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While I was expecting landscapes similar to Antarctica because of our proximity to the South Patagonian Ice Field, the low cloud ensured we saw little of the ice field. The views were mainly of rocky islands with the occasional bird.

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There were apparent sightings of dolphins and a seal, but not while I was out looking for them. The White Narrow was the only place in the fiords the ship can pass through to head north without heading into the Pacific Ocean and while it was particularly narrow, it wasn’t white.

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For the rest of the day and night we worked our way through channels with the aim of coming out through the English Narrow into the Golfo de Penas. We were warned that the sea might get a little rough and many of us medicated with seasickness pills just in case. From the gulf we headed out into the Pacific Ocean to round Region Alsen del General Carlos Ibanez del Campo.

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The rain started before we headed through the English Narrow on Day 3 and continued for most of the rest of the journey. Strong winds hit us in the gulf as did the swell. While my group of companions and I held out fine, that evening the dining room was only half full and many people hovered in their rooms/bunks or threw up in the bathrooms. After my trip to Antarctica, I actually rather enjoyed the roughness of the sea, finding it fun fighting against the listing of the boat to get from one area to the next.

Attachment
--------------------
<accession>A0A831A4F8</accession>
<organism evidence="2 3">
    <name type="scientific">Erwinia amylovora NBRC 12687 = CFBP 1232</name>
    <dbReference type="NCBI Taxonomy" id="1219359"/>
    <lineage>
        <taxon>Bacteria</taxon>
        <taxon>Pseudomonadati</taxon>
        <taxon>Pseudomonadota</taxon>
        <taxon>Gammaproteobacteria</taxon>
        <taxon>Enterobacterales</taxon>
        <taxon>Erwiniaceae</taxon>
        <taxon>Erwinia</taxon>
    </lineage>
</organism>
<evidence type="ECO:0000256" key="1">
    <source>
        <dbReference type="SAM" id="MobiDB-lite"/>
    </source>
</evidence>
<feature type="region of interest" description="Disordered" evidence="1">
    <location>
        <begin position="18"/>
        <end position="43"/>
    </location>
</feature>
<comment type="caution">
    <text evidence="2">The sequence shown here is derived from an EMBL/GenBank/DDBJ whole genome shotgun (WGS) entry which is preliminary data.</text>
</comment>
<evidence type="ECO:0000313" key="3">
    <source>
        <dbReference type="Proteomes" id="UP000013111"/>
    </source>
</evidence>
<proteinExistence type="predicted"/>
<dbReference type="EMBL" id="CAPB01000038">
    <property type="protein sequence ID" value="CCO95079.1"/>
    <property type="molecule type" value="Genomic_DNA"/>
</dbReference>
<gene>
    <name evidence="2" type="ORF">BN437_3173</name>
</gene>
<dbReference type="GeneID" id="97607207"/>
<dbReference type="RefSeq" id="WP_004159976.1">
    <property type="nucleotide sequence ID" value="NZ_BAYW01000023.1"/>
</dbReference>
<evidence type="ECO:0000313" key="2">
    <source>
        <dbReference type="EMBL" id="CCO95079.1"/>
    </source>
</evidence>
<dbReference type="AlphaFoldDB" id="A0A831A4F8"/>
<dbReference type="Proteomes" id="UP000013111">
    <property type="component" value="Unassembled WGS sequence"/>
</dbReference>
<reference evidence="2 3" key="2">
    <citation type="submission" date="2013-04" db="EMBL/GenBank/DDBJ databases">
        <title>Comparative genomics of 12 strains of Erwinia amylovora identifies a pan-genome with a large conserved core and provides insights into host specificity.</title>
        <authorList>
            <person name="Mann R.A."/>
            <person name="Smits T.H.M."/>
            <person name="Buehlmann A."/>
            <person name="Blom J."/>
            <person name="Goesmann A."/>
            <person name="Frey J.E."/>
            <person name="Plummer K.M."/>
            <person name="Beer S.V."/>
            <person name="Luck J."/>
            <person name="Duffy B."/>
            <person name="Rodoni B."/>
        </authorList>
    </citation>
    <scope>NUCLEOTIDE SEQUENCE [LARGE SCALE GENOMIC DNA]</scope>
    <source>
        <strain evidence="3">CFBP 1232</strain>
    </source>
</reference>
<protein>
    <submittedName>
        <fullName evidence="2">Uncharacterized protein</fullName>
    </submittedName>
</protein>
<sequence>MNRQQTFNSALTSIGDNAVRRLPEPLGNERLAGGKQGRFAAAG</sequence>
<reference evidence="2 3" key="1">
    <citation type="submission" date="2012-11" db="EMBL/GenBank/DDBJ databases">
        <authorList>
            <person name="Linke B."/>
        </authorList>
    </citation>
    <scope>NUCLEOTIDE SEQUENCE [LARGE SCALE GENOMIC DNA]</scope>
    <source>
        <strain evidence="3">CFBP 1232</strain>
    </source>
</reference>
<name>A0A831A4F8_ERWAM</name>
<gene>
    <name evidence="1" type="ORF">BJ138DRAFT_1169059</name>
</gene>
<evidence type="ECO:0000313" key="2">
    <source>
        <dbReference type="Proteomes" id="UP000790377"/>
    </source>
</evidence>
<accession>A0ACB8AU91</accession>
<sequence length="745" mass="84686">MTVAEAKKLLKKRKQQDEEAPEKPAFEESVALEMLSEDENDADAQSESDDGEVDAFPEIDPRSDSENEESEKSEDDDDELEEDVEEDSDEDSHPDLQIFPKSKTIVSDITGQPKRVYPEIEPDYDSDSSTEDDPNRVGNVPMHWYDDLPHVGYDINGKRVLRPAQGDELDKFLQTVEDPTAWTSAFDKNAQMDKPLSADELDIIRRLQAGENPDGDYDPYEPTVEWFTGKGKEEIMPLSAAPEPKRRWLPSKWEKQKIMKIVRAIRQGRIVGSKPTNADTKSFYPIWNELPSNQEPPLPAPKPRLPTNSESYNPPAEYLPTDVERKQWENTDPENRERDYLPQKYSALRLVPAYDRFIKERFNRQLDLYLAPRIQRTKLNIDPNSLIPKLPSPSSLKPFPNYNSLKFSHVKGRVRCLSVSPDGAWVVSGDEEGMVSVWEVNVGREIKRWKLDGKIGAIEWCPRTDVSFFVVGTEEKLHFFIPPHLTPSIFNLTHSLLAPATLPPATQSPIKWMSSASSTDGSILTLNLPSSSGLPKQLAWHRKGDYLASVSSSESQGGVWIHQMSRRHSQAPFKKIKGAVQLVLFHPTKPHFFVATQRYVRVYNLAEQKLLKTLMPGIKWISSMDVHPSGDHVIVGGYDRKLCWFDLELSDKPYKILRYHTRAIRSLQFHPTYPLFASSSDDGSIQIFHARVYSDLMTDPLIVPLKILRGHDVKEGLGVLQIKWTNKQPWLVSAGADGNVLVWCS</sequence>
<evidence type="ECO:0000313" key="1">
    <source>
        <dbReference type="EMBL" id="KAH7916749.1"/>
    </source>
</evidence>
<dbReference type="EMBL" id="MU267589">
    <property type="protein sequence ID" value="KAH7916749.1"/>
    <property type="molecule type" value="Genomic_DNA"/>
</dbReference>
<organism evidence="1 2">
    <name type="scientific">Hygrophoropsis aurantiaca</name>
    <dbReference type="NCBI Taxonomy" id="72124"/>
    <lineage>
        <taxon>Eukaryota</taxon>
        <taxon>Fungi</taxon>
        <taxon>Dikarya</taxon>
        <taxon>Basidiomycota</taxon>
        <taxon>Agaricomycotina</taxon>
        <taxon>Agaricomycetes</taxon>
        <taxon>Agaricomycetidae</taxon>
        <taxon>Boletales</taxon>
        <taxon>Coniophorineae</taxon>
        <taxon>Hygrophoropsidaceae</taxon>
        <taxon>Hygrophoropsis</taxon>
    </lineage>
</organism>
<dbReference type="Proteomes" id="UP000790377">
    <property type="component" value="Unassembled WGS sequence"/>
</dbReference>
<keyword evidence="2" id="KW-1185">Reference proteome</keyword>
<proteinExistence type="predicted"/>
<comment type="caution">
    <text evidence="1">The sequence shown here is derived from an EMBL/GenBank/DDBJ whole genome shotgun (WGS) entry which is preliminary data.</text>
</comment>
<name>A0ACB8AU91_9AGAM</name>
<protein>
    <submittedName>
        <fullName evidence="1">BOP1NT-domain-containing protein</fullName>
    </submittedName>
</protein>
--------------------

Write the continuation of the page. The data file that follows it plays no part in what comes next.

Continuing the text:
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An old shipwreck sitting on a bank.

In the afternoon of Day 4, we crossed back into the fiords and reached Canal Moraldes.  Overnight we sailed north through Golfo Corcovado, passing Isla del Chiloe before eventually arriving at Puerto Montt in the early afternoon of Friday. We’d been due to arrive earlier that morning, but the winds in the Pacific caused us to run 7 hours late. While cruising slowly into Puerto Montt harbour we were escorted by a Southern Right Whale, a pair of dolphins and a seal. And yes, I saw them this time.

While the weather wasn’t the best for the trip and the views weren’t always great, the cruise itself was still most enjoyable. I made friends and hung with them in the bar, playing my board games (Carcasonne and Coloretto). They were very popular as they were different to the standards: the chess, checkers, dominos and the like that was available at the bar.

From here, I spent two nights in Puerto Montt planning my trip north and getting supplies ready for hiking in the Lakes Regions, a slightly warmer region of Northern Patagonia.

The Boat Wanderer

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Antarctic Voyage – Next Stop, the Polar Circle

Find Days 1 – 3 here: We’re Going South Baby, WAY South!
Find Days 4 – 5 here: Along The Great White Peninsula